Recently I discovered that I was sleeping through my morning alarm and set out to suggest the sound on my Google Home. The idea was that I had become familiar with my current tone. Unfortunately, my partner didn’t like the sound I chose. Frustrated with the limited selection of alarm sounds, I set out to create a random playlist.
Since I have Home Assistant running my smart home, I figured a smart place to start was there.
Presence Detection in Home Automation is the holy grail. Knowing that particular members of the household are entering a room allows you to customize certain aspects. Each member of the family would want different temperatures, light schemes, TV inputs, etc. If you knew when those members entered or left, you could automate the environment.
But how do you decide whose wishes to prioritize when there are multiple people in the same room? More importantly, how do you get each member of the family to cooperate with your artificial system?
*For a 100 Employee Company
Did you know that knowledge workers spend an average of 9.3 hours a week searching and finding information? With salary numbers from Q4 of 2020, that translates to an annual cost per employee of $9290¹.
Here’s how this searching and finding takes place on an average workday:
You turn on your computer, ready for the day to start. As you read your e-mail and schedule for the day, the list of information that you need grows and grows. Information such as:
I listen to a number of podcasts every day. When I wake up, I refresh my podcasts and listen as I start my day. In my pursuit to constantly reduce my manual activity for recurring activities, I looked to automate it.
I have an Android Phone so I chose the following “stack”:
Browsing Reddit, I found this post that inspired my automation. …
When we vote for a President of the United States, the voters are presented with a series of policy positions, i.e., lower taxes or universal healthcare, for example, that they will implement. However, there is a reason that this position is called the Executive Branch. The President doesn’t pass laws or negotiate them. He doesn’t do the fine-tuning of broad policies to make them work; instead, he hires the people to do it and then manages him.
In the first volume of Barack Obama’s memoirs, A Promised Land, he talked less about his executive actions and more about the personalities…
In today’s Business Environment, there are two types of companies: those that understand their data and those in danger of going under. In 2020, 2.5 quintillion bytes of data are produced by humans every day¹. Also known as an Exabyte or 1 BILLION Terabytes.
Some examples of the data being generated includes:
Companies are looking to build more in-depth analytics based on the data they can produce or buy. They need help aggregating the data and performing the analysis. …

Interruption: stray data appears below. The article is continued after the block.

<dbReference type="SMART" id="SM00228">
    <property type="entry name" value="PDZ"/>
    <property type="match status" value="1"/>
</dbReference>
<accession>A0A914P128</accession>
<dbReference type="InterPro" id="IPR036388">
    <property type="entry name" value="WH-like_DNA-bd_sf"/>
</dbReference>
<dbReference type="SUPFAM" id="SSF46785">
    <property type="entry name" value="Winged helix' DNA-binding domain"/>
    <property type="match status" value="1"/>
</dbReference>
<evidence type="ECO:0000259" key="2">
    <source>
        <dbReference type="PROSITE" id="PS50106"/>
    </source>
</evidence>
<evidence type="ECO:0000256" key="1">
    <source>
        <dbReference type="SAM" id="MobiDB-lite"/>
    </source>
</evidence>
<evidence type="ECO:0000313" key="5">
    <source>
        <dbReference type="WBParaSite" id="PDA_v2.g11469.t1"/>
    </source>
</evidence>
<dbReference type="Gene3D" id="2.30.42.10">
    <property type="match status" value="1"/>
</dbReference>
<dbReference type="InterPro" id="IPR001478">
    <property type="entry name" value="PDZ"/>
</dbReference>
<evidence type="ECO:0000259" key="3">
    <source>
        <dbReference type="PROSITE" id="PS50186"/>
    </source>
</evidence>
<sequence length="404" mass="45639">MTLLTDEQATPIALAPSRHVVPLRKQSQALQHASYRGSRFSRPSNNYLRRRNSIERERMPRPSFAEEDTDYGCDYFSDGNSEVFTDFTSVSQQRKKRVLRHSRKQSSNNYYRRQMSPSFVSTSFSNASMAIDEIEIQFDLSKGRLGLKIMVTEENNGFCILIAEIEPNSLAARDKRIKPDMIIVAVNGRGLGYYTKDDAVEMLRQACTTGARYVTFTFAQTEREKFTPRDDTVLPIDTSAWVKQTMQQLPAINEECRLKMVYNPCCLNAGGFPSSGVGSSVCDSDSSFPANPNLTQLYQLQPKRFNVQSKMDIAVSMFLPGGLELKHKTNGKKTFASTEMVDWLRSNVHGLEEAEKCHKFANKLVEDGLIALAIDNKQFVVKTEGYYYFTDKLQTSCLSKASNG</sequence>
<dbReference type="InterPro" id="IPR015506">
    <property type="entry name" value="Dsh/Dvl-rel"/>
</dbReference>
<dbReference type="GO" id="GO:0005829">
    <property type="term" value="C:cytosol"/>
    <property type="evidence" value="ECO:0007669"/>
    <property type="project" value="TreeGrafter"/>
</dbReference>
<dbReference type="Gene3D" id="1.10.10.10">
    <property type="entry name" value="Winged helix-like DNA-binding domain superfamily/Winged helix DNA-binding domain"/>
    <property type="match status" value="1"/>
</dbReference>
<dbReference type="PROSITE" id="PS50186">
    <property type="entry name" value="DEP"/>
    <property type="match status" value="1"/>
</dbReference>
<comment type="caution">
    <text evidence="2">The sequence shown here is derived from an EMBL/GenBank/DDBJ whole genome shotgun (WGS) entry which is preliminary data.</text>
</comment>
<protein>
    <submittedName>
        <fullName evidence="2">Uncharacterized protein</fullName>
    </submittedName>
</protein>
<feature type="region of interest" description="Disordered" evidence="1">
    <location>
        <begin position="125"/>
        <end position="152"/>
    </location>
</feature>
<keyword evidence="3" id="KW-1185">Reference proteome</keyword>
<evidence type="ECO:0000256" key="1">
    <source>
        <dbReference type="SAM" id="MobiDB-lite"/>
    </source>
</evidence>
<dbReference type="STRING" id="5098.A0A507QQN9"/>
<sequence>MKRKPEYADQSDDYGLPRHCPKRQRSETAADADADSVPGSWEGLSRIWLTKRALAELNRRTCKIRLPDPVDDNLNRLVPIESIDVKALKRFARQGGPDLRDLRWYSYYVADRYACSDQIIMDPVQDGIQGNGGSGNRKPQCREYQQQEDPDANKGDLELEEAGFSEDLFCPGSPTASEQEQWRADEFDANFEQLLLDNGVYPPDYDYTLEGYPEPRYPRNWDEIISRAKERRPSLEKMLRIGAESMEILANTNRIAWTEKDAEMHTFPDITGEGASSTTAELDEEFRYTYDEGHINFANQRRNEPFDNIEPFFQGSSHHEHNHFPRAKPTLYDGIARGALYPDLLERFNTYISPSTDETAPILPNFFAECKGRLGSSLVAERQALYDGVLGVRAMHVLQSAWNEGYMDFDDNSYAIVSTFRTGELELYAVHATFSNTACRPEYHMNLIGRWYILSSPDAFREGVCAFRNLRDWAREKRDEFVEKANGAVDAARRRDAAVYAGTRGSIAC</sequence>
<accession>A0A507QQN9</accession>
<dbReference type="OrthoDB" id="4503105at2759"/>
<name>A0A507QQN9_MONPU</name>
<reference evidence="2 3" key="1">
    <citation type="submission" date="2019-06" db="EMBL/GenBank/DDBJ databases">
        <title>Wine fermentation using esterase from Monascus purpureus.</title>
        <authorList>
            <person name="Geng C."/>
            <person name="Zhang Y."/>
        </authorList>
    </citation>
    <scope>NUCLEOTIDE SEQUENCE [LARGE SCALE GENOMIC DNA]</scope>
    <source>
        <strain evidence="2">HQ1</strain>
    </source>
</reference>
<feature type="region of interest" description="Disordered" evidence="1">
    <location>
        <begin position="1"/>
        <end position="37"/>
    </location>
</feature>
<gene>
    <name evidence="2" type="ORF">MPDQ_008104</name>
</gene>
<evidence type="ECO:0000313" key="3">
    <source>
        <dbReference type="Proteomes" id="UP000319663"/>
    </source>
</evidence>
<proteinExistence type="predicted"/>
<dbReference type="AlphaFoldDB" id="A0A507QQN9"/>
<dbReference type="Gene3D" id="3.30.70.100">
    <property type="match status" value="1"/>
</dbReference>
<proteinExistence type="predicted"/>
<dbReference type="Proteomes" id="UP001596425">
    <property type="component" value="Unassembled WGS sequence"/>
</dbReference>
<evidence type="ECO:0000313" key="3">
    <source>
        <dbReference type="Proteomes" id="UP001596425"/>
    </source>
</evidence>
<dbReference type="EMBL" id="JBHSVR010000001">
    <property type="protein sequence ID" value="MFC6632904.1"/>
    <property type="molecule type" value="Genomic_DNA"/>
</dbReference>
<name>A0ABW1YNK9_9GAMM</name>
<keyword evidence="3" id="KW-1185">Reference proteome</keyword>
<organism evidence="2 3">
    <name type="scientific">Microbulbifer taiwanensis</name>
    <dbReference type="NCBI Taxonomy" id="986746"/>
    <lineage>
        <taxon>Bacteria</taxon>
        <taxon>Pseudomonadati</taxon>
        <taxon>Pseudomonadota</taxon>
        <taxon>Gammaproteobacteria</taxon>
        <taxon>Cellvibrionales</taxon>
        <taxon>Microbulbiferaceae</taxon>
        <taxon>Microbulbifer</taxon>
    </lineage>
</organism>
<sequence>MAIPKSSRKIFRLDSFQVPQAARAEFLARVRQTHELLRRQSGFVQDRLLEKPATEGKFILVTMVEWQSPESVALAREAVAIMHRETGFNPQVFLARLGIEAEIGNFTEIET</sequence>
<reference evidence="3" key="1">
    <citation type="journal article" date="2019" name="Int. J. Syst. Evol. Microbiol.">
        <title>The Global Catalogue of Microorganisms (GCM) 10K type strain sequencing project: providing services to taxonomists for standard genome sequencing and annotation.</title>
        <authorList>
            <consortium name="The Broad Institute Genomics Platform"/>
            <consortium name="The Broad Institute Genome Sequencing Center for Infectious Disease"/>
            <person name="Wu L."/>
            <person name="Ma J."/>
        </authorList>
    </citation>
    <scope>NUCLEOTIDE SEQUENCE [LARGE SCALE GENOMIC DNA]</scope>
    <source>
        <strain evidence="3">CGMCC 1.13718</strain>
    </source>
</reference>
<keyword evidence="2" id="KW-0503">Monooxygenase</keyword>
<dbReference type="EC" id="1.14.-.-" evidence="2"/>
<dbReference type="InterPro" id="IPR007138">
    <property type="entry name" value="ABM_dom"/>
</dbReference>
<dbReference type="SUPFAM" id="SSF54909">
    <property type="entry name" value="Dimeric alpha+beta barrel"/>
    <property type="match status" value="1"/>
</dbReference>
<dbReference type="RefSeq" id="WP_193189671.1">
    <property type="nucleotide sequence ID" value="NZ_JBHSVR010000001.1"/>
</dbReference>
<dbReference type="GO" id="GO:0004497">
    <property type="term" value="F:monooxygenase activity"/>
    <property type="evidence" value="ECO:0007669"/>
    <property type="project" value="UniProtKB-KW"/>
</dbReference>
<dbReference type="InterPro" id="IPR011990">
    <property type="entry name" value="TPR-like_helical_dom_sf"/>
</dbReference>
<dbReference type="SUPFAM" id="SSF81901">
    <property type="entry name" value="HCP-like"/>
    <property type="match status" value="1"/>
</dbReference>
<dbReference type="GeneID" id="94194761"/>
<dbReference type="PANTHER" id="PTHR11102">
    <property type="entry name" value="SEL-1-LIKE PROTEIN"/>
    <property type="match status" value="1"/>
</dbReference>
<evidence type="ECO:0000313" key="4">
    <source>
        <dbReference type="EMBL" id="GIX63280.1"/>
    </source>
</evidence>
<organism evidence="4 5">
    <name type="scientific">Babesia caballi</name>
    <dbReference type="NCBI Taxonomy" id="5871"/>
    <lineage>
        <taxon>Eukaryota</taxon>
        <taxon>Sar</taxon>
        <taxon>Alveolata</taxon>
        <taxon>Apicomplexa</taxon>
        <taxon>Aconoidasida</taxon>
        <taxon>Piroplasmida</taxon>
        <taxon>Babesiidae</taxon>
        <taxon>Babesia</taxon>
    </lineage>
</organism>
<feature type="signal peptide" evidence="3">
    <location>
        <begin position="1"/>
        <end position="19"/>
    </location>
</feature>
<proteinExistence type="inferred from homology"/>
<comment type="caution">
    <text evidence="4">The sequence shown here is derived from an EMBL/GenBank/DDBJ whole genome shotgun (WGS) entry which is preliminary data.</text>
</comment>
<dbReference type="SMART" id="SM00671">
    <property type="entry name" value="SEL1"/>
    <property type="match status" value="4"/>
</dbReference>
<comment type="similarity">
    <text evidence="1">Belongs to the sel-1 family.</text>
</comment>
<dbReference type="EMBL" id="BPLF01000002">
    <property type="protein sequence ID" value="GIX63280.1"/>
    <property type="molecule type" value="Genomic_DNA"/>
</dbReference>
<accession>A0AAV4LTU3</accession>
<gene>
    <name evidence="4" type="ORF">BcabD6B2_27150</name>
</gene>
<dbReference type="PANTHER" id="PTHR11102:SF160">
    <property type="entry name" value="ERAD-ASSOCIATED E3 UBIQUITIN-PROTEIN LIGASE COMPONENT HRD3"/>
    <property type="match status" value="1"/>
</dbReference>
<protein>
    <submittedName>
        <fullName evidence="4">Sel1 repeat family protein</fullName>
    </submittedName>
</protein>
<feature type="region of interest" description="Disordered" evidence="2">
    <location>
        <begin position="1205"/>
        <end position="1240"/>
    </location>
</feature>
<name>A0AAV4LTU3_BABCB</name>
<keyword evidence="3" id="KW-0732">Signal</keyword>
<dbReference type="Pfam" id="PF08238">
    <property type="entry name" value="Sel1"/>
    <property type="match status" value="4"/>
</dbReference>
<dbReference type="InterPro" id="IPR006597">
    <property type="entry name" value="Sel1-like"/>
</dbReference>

For many of us, 2020 is the Christmas that we will be isolated from our family and friends. Here is a list of Holiday Inspired Playlists for you to stream to get you in the Christmas Spirit.
Comedies that uplift with just a little bit of absurdity
A Scrubs’s Episode where everyone is alive at the end is an excellent place to start our Christmas Journey.
Ross’s guilt forces a comical interaction, Monica spirals, Rachel is a bad waitress, and Joey has a part-time job. Like every other Friends Episode, but this one has Phoebe heartbroken about Christmas Trees dying.
Analytics has never been more critical in today’s world. Uncertainty plagues the world, workforces are changing dramatically, and technology is changing rapidly. Business leaders are looking to Analytics Departments to provide the answers, but how should those answers be generated?
Malcolm Gladwell popularized the rule of thumb for 10,000 hours of practice to become an expert in his book Outliers: The Story of Success. In today’s business environment, 10,000 hours is no longer a realistic metric as consumer behavior and technology evolves too quickly. The yardstick that we should be using is 10,000 experiments.
A couple of weeks ago I created an automation to change the light in my living room for when I played video games.
Lights in my apartment dimmed, ambient lights came up around the television, with only a push of a button!
When I was finished playing, I pushed the button again, and depending on the time of day, my lights returned to their normal status. Alexa also thanked me for playing.
But there were some small nagging issues:
Working from home was supposed to be a short term event. Since that ship has sailed, we need to find a way to focus at home. Focusing at home can be hard, where there are housemates, TVs, and Video Games. To keep me on task, I follow a four-step process, to make sure that I remain on task: